Beauty & Strength

As western women, these are two qualities we are told we must achieve. But on who are these characteristics based? And by whom are they being mass marketed to us?

In choosing my images for this appropriation and comparison essay, I wanted to go back to the Winged Nike statue we had briefly studied in my Art History class. Fascinating is the “prowess” of the larger-than-life winged goddess, her body braced against and unmoved by an invisible harsh wind. She stands, theatrically – with richness and a sense of volume – on the prow of a ship, once on a rock niche dug into a hill. There, hand cupped to her mouth in proclamation, she once overlooked the sanctuary of the gods on the island of Samothrace (northwest Aegean) in commemoration of a great naval victory.

Figure 1a – Winged Nike from the angle she is meant to be viewed.


I knew that many things in the visual culture around me incorporate aspects of the traits exemplified in the Winged Nike (see Figure 1a). Honing in on just one image was a difficult task, so I went to Google images to help bring some clarity and inspiration. I hoped I would “know it when I see it”, and this did happen. Typing “Nike” into the search field I was fully aware of the mix of images it would yield – very black, very male basketball stars, a variety of “swoosh” logos, and endless product shots of shoes. However, among this crop the image of a dancer with a forward-thrust torso grabbed my eye. Maybe it was the fuchsia shirt of the dancer, or the exposed shoulder and splayed hair that caught my attention – or maybe it was the fact that this image was the only photo of a female that came up who was not a headless marble statue.

Figure 2a – Nike Women billboard in Munich, before being hacked.


This woman appears in a Munich, Germany billboard advertisement for Nike Women (see Figure 2a)– presumably apparel, although there is no indication of what particular product is being advertised. The exclusion of any explanatory text besides the words “Nike” and “Women” was seemingly purposeful. It appears to have been created to solidify the Nike Corporation’s support of women in the mind of the viewer. As if to say, “we support women so much, we just had to create this giant billboard in case you’ve forgotten or had any doubts!” The choice to remove the space between the two words reinforces this idea on a subconscious level, as if to say that the Nike Corporation and women as a whole go hand in hand, and Nike is right there beside women, supporting them in all their efforts. To analyze the design of the two words on an even deeper level, the choice to make “Nike” in a heavier font than “Women” also seems intentional. To me it only further suggests that the strong, well-established Nike Corporation is a solid jumping-off point or support base that enables women to achieve their goals and dreams. One could also see the word “Nike” as being heavier and therefore being the more important of the two words… the Nike Corporation as more important than women.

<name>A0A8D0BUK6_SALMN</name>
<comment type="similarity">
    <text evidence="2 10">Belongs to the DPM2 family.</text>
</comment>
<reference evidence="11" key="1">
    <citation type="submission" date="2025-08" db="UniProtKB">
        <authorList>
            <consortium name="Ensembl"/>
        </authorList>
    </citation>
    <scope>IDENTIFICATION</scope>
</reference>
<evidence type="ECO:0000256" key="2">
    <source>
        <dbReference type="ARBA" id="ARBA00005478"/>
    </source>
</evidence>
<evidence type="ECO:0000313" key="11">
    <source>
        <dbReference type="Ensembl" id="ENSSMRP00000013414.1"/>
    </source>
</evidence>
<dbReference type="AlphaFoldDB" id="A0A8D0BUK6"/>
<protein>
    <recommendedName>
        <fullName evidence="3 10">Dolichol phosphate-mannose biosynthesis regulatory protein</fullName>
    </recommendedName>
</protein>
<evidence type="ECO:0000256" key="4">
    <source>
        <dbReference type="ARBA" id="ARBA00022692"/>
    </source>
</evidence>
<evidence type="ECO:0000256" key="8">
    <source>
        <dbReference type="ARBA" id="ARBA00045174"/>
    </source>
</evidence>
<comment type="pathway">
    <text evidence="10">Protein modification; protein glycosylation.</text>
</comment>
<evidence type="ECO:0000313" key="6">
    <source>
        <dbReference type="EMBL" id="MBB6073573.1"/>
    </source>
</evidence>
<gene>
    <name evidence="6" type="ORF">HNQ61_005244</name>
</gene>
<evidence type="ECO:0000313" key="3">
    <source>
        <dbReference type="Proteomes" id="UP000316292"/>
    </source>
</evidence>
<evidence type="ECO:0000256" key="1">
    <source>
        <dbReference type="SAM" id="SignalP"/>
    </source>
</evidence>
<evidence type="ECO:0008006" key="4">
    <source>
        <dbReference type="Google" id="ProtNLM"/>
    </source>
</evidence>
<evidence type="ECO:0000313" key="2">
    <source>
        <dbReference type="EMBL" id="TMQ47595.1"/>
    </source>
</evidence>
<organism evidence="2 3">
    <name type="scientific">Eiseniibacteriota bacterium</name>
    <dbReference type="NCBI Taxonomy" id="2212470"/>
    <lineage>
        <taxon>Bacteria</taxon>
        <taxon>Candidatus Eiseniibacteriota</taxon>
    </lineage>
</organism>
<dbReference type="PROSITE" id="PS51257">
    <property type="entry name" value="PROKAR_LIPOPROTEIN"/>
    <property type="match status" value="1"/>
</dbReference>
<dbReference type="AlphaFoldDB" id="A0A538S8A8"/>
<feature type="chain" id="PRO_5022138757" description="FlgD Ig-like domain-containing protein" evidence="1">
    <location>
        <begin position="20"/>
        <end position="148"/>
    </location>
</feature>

It is interesting to note the history of the Nike Corporation’s public image in regards to their treatment of women. It is well known that much public outrage exists because of Nike’s utilization of sweat shops in Latin-American and Asian countries where their workers have reported being paid less than minimum wage, mistreatment, and forced overtime. The vast majority of these textile workers have been women. In October of 1997, Steve Greenhouse of the New York Times wrote an article entitled “Nike Supports Women in Its Ads but Not Its Factories, Groups Say”. The article title sums up the issue… “A coalition of women’s groups attacked Nike as hypocritical” for its ads featuring female athletes, asserting that “something is wrong when the company calls for empowering American [and in this case, European] women but pays its largely female overseas work force poorly” (Greenhouse A30).

This is a good place to point out the website from which the Googled billboard image was linked. Wooster Collective, “a celebration of street art”, features frequently updated posts showcasing art found on streets and public advertisements fallen victim to “culture jamming”. Culture jamming refers to the “hacking”, re-arranging, reorganizing, vandalizing or defacing of public ads for the purpose of making a statement about the hypocrisy or irony of popular culture and/or corporate advertising. The billboard was featured on the website in January 2007 along with it’s “hacked” transformation aptly entitled “Nike the Ripper” (see Figure 2b); a giant black Nike “swoosh” is drawn across the woman’s exposed throat like a massive knife, giving the impression she is being decapitated. Of course, the Winged Nike of Samothrace is headless, so this was an immediate confirmation of the connection of the two images.

Figure 2b – The hacked billboard with Nike swoosh.


Woostercollective.com received immediate complaints that it appeared they were supporting violence towards women, so they contacted the artist for clarification of his intent. Said the artist, “People … just see a “cool” and attention-grabbing picture of a “beautiful” woman, which represents exactly what these people desire to be like… so [they] see a literally hacked woman and not Nike being hacked.” He goes on to explain, “[a] cut-out “swoosh” on the poster over her throat… she wouldn’t be “cool” anymore… You can’t see a “cool” dancer nor the values Nike tries to sell you anymore; instead you can see the personification of Nike (the female dancer) having it’s head cut off by its own logo, which now is just as aggressive and dangerous as the politics of the corporation in reality are.” (Marc).